Another year, another couple of sports team sales, another new record.
The latest team to be sold, the NFL’s Denver Broncos, was sold for a record amount in June that topped the world’s richest sale in sports team history.
The Walton-Penner family group, led by Walmart heir Rob Walton, who is the son of Walmart founder Sam Walton, bought the Broncos for $4.65 billion (yes, that seems appropriate to write both the dollar sign and the word dollars in this case).
The sale price exceeds the previous record sale of $1 billion, surpassing the $3.3 billion for which the Brooklyn Nets were bought by Alibaba co-founder Joseph Tsai in 2019.
Earlier this year, English Premier League football club Chelsea was put up for sale due to the status of former owner, Russian oligarch Roman Abramovich, who sold the club following UK government sanctions following the military invasion of Ukraine by Russia and its continued occupation of parts of that country. The sale price was $3.08 billion (or £2.5 billion), but some reports have a total higher than that, but it seems the price was around $3.1 billion. at several outlets.
As the money surrounding sports franchises continues to reach unfathomable levels, rising further and further into the billions as people (or groups of dirty, rich people) buy sports teams for record amounts, this is only a matter of time before a new record is set for another sports franchise somewhere.
What is the full list of the most expensive sports team sales in history? Let’s review the top 11 – for the number of starters on both sides of the field in the NFL – before another team hits the market and breaks the list!
11. Seattle Mariners, $1.4 billion, MLB, 2016
Sold a year before the Miami Marlins (who would be number 12 on this list at $1.2 billion in 2017), the Mariners went for $1.4 billion in a sale to John Stanton in 2016.
Former owners, Nintendo of America, sold the team to a group of 17 minority owners, with Stanton serving as the club’s leader and CEO.
Previously, he was part of the ownership or a member of the board of directors of Microsoft, Costco and Columbia Sportswear, as well as the founding company that became T-Mobile USA.
10. Buffalo Bills, $1.4 billion, NFL, 2014
In what was a record purchase in 2014 for $1.4 billion, the most ever for an NFL team, the couple of Kim and Terry Pegula invested heavily in the other New State team. York.
With the right investment and direction, the Bills have become one of the best clubs in the league, reaching the Super Bowl precipice behind quarterback Josh Allen but not quite able to break through yet.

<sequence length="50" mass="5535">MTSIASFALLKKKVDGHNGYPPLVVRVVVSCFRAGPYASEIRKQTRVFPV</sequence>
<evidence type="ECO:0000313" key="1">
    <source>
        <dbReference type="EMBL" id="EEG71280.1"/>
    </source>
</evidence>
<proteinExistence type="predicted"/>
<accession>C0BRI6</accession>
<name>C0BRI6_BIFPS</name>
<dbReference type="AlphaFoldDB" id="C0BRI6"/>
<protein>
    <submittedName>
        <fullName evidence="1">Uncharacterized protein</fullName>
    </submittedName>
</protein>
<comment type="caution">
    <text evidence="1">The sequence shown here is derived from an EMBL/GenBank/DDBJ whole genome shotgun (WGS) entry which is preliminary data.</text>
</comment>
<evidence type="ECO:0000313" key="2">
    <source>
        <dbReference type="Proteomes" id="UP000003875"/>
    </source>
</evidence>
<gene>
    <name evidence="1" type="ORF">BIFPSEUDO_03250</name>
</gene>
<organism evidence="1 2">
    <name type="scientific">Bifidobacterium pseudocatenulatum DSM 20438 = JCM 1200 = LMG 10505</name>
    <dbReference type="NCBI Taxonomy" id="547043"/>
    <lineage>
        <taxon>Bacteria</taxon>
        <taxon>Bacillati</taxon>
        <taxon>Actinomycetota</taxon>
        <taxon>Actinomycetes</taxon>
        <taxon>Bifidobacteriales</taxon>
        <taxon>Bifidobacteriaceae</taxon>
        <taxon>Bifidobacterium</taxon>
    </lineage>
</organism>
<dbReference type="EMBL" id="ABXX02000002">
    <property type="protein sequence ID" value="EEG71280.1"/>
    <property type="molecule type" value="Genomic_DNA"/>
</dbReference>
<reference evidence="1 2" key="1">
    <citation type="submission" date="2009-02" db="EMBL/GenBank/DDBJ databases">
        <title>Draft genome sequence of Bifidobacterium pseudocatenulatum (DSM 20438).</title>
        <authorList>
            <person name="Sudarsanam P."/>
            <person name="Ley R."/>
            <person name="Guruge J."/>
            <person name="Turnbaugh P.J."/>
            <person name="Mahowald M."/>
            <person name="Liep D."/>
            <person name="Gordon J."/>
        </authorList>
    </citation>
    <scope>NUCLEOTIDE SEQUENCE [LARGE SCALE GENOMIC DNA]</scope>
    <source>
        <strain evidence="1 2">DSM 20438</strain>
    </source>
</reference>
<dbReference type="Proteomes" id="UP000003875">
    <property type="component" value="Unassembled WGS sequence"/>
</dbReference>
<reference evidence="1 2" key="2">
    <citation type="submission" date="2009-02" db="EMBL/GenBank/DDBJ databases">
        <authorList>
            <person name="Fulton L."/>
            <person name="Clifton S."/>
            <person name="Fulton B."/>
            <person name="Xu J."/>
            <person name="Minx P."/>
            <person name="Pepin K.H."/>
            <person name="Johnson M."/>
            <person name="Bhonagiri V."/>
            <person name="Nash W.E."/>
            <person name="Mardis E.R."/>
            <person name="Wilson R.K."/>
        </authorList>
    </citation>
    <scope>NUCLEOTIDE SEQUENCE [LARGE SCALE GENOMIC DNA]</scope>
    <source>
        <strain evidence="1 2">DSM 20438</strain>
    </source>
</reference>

The couple also own the Buffalo Sabers of the NHL.
9. Manchester United, $1.5 billion, English Premier League, 2005
The veteran on our list and the only one that goes beyond 2014, this one is a bit tricky (or should we say sticky).
ManU was sold, or rather majority taken over, in 2005 when Malcom Glazer took over 98% of the club as minority shareholders were squeezed out. He originally had just over three per cent of the club, and increased that to 15 per cent in 2003 and doubled that amount the following year. Then Glazer took another 28.7% stake to push him to 57%, allowing him to launch the takeover bid – which he did in quick succession and has since included more members of the Glazer family.
We say tricky and sticky because the club’s fans protested the sale and takeover at the time, and continued to show their displeasure with the way the Glazers got the club into debt. They were also unhappy that the Glazers tried to move ManU into the proposed European Super League, a breakaway effort among Europe’s wealthiest clubs that collapsed.
8. Los Angeles Clippers, $2 billion, NBA, 2014
One of the best-known sports team buys in recent history, it was also a record buy for an NBA team when the sale plummeted.
For those unfamiliar with the story of former owner Donald Sterling’s terrible, racist and sexist behavior, his continued presence and interference has driven “LA’s other team” to laughable levels year after year. Finally, in 2014 it emerged via tapes that all of the rumors and innuendo were indeed true, and in the Clippers’ 2014 playoff run led by Chris Paul and coach Doc Rivers, the league forced Sterling out of the NBA and sell the team.
The oft-described eccentric billionaire and former Microsoft CEO Steve Ballmer stepped in and happily deposited an obscene amount of cash for the team and instantly became, if not the face, a face of the franchise with his childish antics and cheers. Games.
He’s committed to investing in the team and has done so, with a new arena for the Clippers also on the way, which will only push the value of this team even higher.